cruise

[krooz]

verb (used without object), cruised, cruis·ing.

verb (used with object), cruised, cruis·ing.

noun

the act of cruising.
a pleasure voyage on a ship, usually with stops at various ports.

Nearby words

  1. cruelty-free,
  2. cruet,
  3. cruft,
  4. cruikshank,
  5. cruikshank, george,
  6. cruise control,
  7. cruise missile,
  8. cruise ship,
  9. cruiser,
  10. cruiserweight

Origin of cruise

1645–55; < Dutch kruisen to cross, cruise, derivative of kruis cross

Related formscruis·ing·ly, adverb

Cruise

[krooz]

noun

TomThomas Cruise Mapother, 4th, born 1962, U.S. film actor.
Dictionary.com Unabridged Based on the Random House Unabridged Dictionary, © Random House, Inc. 2019

Examples from the Web for cruise


British Dictionary definitions for cruise

cruise

verb

(intr) to make a trip by sea in a liner for pleasure, usually calling at a number of ports
to sail or travel over (a body of water) for pleasure in a yacht, cruiser, etc
(intr) to search for enemy vessels in a warship
(intr) (of a vehicle, aircraft, or vessel) to travel at a moderate and efficient speed
(intr) informal to search the streets or other public places for a sexual partner

noun

an act or instance of cruising, esp a trip by sea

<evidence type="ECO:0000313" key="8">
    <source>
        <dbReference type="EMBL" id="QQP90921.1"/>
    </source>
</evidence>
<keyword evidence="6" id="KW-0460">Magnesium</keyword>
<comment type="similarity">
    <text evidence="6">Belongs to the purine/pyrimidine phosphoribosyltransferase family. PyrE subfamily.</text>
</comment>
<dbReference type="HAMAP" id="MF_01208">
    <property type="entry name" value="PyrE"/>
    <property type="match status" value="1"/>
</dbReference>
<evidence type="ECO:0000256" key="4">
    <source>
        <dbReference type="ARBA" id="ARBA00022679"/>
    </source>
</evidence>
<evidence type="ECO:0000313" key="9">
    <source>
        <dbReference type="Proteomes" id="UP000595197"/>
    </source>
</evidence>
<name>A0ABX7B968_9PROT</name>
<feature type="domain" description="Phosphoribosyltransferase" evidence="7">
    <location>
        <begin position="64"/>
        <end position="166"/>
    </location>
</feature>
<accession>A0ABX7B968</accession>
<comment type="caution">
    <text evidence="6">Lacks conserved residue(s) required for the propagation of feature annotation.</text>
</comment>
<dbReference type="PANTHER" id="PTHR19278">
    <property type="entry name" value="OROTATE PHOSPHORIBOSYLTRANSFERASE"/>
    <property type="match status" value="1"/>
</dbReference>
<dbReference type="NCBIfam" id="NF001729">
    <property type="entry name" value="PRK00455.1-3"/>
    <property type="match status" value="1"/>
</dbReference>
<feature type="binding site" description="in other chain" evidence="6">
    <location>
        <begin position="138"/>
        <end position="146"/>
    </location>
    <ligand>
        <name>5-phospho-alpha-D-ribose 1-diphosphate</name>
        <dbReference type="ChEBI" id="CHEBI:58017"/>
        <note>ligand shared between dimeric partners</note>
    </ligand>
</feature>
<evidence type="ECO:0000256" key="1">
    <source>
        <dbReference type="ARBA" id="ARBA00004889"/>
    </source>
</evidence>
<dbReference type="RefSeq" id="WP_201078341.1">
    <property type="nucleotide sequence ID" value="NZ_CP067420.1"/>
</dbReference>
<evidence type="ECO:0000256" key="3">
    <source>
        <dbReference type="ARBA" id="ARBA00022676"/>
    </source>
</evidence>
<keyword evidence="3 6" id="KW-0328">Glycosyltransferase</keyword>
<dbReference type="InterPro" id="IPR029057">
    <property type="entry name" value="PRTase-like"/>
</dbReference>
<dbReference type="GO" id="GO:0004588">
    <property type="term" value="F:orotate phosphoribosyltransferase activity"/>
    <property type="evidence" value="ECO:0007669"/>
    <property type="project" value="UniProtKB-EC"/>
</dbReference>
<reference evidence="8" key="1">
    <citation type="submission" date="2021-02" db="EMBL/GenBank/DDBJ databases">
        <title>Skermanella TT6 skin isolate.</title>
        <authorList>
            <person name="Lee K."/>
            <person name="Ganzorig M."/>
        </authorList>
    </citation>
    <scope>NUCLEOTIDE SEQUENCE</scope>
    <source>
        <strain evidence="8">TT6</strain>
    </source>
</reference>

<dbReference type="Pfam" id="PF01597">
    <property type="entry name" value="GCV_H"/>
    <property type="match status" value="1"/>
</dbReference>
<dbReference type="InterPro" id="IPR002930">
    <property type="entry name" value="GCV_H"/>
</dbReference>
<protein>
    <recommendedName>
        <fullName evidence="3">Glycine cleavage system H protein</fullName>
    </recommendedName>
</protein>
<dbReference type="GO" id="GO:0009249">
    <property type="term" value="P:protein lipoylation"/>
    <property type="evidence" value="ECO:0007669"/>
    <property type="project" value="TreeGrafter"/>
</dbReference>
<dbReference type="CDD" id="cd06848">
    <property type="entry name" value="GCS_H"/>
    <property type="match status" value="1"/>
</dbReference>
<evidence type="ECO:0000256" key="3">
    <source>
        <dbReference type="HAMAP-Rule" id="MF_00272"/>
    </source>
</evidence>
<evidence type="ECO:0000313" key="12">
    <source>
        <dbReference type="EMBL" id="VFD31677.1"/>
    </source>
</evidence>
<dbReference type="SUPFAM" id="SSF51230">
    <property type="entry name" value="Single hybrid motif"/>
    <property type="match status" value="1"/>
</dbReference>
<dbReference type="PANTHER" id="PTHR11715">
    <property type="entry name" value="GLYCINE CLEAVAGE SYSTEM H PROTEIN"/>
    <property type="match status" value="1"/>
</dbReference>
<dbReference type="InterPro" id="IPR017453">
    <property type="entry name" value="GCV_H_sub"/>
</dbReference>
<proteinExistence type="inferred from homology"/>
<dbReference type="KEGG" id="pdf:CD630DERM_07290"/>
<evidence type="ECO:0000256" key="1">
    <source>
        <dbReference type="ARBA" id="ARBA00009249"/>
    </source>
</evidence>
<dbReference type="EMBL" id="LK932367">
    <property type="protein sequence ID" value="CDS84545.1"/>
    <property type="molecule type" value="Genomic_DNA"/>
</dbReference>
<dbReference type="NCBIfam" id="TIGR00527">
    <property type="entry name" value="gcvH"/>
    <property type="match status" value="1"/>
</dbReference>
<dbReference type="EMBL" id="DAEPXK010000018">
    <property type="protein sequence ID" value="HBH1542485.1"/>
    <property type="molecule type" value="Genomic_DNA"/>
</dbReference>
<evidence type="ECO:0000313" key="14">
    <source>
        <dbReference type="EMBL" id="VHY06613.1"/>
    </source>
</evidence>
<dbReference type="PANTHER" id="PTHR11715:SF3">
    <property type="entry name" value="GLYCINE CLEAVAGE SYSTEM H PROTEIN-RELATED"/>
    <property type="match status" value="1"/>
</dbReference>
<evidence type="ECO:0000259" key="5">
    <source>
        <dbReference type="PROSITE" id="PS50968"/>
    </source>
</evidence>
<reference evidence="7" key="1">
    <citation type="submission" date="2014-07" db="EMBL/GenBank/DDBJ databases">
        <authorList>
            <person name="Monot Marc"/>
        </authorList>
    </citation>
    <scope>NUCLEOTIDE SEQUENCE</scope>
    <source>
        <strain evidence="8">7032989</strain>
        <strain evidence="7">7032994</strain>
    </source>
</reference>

Word Origin for cruise

C17: from Dutch kruisen to cross, from cruis cross; related to French croiser to cross, cruise, Spanish cruzar, German kreuzen

Cruise

noun

Tom. original name Thomas Cruise Mapother. born 1962, US film actor; his films include Risky Business (1983), Top Gun (1986), Jerry Maguire (1989), Eyes Wide Shut (1999), War of the Worlds (2005), and Valkyrie (2008)
Collins English Dictionary - Complete & Unabridged 2012 Digital Edition © William Collins Sons & Co. Ltd. 1979, 1986 © HarperCollins Publishers 1998, 2000, 2003, 2005, 2006, 2007, 2009, 2012

Word Origin and History for cruise

cruise

v.

1650s, from Dutch kruisen "to cross, sail to and fro," from kruis "cross," from Latin crux; cf. the sense evolution in cognate cross (v.). Related: Cruised; cruising. As a noun from 1706.

Online Etymology Dictionary, © 2010 Douglas Harper